- Closed corrective actions. This is also similar to safety training noted above and can be helpful on both a company and an employee level. At the employee level, it is crucial to know if workers are being assigned corrective actions that are not being completed. This is important both for the safety of that employee but also potentially for the safety of their coworkers.
As your organization becomes more mature in its safety program, you can always add more detailed metrics to your list to track specific health and safety behaviors. Here are a few you may want to consider.
Preventive actions, which are essentially the opposite of corrective actions in that these work to prevent unsafe actions. When employees take a preventive action, this keeps everyone safe from the get-go.
Recognitions for safe behavior not only help boost employee morale, but they make it clear that these types of behaviors are encouraged. This could be as simple as an employee shoutout or as involved as providing some sort of reward.
Repeat negative findings on audits help you to see that continued best practices are being put into place regularly. This of course is encouraging from a safety standpoint, but it also shows that employees are staying smart and safe.
Tracking Your Metrics
As mentioned, the specific safety metrics that can best help will vary from company to company, and they may also change over time. What is important is that you make yourself aware (if you aren’t already) of where your safety program is lacking and find the metrics that will help you fill those gaps. That might mean overall employee training or it might mean incorporating simple toolbox talks to your workers’ schedules. Only you can determine what is best.
Once you have decided which handful of metrics to track, the next step is to make note of where your team stands now, before you implement any changes. This will give you a baseline to start from and will show you how to adjust your focus. You will likely find that some areas need more focus than others; this is normal and getting a starting point will help you determine this.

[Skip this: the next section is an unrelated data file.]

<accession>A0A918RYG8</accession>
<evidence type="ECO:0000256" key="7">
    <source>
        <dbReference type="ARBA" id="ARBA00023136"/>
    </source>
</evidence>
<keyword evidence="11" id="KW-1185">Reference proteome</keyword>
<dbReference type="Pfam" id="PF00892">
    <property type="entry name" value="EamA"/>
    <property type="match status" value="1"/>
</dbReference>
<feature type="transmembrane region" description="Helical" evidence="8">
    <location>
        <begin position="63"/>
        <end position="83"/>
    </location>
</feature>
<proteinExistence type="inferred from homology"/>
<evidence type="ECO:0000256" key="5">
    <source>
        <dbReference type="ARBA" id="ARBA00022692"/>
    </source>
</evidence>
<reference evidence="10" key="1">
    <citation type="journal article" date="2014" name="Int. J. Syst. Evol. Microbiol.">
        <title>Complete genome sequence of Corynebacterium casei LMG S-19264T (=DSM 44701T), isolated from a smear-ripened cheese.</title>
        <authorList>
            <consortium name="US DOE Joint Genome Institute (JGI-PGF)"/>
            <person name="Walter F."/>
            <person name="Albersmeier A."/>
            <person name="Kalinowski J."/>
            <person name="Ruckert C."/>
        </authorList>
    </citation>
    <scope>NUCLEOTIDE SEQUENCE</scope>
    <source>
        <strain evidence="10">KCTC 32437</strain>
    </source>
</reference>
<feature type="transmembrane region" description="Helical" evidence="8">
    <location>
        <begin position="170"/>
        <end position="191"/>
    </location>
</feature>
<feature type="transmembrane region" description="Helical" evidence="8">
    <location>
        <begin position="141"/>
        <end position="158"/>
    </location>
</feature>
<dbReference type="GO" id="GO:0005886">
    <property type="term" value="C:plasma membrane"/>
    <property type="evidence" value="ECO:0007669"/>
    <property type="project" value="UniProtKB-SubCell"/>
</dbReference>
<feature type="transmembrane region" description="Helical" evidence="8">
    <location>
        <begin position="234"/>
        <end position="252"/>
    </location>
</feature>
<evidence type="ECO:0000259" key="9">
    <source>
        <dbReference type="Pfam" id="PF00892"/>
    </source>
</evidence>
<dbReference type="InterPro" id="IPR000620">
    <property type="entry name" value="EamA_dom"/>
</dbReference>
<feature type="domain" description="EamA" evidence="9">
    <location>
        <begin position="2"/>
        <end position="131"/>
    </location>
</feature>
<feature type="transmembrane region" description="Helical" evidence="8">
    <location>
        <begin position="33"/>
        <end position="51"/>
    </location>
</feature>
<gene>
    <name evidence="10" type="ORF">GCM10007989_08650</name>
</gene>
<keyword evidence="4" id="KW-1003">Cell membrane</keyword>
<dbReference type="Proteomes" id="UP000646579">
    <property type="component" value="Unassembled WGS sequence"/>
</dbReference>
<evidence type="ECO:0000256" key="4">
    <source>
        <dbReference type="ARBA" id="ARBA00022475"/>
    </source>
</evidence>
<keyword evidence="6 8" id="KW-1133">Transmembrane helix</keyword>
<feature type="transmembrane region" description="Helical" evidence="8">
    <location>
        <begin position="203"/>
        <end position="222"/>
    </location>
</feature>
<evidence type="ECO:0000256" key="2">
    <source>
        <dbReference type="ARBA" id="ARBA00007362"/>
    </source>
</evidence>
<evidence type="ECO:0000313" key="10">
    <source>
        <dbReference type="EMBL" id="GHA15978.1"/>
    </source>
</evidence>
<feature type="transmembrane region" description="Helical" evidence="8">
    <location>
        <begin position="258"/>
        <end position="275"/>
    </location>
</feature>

You will need to set a goal for each EHS metric, whether that be reducing injuries by a certain percent or increasing the frequency of inspections. It might be helpful to track the metrics for a couple of months to begin with so you know you are setting goals that are both actionable and achievable. We all want to have 0 injuries each year, but that isn’t very realistic in most instances.
Finally, be sure to analyze your tracked data regularly and adjust as needed. This means both adjusting the goals you have set for your chosen metrics but also potentially adjusting the metrics you decide to track. Perhaps by increasing the number of inspections, you uncover a safety issue that needs to be addressed and leads to a new metric. No worries; you can simply add it to your list.
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As we head toward the second half of the year, now is an ideal time to start considering which metrics might work best for your organization and determine how you want to keep track of all of this data.
For more than 20 years, SafetySkills has made occupational health and safety training easy, no matter your industry, job or location. Contact SafetySkills today to see how we can help you get started on improving your safety program.